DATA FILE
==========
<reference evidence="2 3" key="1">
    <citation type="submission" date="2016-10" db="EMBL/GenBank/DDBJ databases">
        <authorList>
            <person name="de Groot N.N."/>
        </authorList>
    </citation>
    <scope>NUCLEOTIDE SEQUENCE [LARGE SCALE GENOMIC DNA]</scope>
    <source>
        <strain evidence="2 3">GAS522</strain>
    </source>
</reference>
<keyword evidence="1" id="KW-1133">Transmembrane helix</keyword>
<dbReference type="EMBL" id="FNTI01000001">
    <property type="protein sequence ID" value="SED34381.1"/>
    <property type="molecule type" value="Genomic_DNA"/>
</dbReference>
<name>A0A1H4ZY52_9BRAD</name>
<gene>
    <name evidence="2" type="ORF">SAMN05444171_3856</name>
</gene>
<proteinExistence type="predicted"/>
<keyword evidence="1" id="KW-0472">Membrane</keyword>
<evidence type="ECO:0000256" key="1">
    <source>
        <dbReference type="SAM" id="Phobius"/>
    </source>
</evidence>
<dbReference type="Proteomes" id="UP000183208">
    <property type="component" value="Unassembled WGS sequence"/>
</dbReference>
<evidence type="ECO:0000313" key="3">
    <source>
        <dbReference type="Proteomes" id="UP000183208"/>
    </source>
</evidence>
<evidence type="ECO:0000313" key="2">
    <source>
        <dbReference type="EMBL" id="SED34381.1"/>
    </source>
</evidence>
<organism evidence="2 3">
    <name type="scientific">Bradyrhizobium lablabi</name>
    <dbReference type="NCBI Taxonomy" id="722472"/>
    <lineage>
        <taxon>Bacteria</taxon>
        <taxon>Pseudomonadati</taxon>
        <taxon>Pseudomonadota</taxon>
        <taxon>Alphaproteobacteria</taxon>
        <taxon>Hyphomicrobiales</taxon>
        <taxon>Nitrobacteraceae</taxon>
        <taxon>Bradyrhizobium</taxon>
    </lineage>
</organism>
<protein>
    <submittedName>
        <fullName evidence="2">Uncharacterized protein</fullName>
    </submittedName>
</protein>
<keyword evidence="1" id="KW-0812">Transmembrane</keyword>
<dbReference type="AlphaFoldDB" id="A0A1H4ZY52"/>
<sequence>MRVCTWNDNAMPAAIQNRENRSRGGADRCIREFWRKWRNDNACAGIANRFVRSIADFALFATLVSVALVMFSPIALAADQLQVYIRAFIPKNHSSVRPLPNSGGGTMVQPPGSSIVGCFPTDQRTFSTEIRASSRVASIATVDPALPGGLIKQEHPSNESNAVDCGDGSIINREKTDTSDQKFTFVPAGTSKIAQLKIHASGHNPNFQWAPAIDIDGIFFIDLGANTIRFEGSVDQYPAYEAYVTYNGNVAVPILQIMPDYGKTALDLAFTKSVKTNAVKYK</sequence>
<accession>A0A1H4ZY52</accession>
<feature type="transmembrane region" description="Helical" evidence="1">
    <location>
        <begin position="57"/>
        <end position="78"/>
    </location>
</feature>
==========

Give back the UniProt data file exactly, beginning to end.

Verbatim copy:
<reference evidence="2 3" key="1">
    <citation type="submission" date="2016-10" db="EMBL/GenBank/DDBJ databases">
        <authorList>
            <person name="de Groot N.N."/>
        </authorList>
    </citation>
    <scope>NUCLEOTIDE SEQUENCE [LARGE SCALE GENOMIC DNA]</scope>
    <source>
        <strain evidence="2 3">GAS522</strain>
    </source>
</reference>
<keyword evidence="1" id="KW-1133">Transmembrane helix</keyword>
<dbReference type="EMBL" id="FNTI01000001">
    <property type="protein sequence ID" value="SED34381.1"/>
    <property type="molecule type" value="Genomic_DNA"/>
</dbReference>
<name>A0A1H4ZY52_9BRAD</name>
<gene>
    <name evidence="2" type="ORF">SAMN05444171_3856</name>
</gene>
<proteinExistence type="predicted"/>
<keyword evidence="1" id="KW-0472">Membrane</keyword>
<evidence type="ECO:0000256" key="1">
    <source>
        <dbReference type="SAM" id="Phobius"/>
    </source>
</evidence>
<dbReference type="Proteomes" id="UP000183208">
    <property type="component" value="Unassembled WGS sequence"/>
</dbReference>
<evidence type="ECO:0000313" key="3">
    <source>
        <dbReference type="Proteomes" id="UP000183208"/>
    </source>
</evidence>
<evidence type="ECO:0000313" key="2">
    <source>
        <dbReference type="EMBL" id="SED34381.1"/>
    </source>
</evidence>
<organism evidence="2 3">
    <name type="scientific">Bradyrhizobium lablabi</name>
    <dbReference type="NCBI Taxonomy" id="722472"/>
    <lineage>
        <taxon>Bacteria</taxon>
        <taxon>Pseudomonadati</taxon>
        <taxon>Pseudomonadota</taxon>
        <taxon>Alphaproteobacteria</taxon>
        <taxon>Hyphomicrobiales</taxon>
        <taxon>Nitrobacteraceae</taxon>
        <taxon>Bradyrhizobium</taxon>
    </lineage>
</organism>
<protein>
    <submittedName>
        <fullName evidence="2">Uncharacterized protein</fullName>
    </submittedName>
</protein>
<keyword evidence="1" id="KW-0812">Transmembrane</keyword>
<dbReference type="AlphaFoldDB" id="A0A1H4ZY52"/>
<sequence>MRVCTWNDNAMPAAIQNRENRSRGGADRCIREFWRKWRNDNACAGIANRFVRSIADFALFATLVSVALVMFSPIALAADQLQVYIRAFIPKNHSSVRPLPNSGGGTMVQPPGSSIVGCFPTDQRTFSTEIRASSRVASIATVDPALPGGLIKQEHPSNESNAVDCGDGSIINREKTDTSDQKFTFVPAGTSKIAQLKIHASGHNPNFQWAPAIDIDGIFFIDLGANTIRFEGSVDQYPAYEAYVTYNGNVAVPILQIMPDYGKTALDLAFTKSVKTNAVKYK</sequence>
<accession>A0A1H4ZY52</accession>
<feature type="transmembrane region" description="Helical" evidence="1">
    <location>
        <begin position="57"/>
        <end position="78"/>
    </location>
</feature>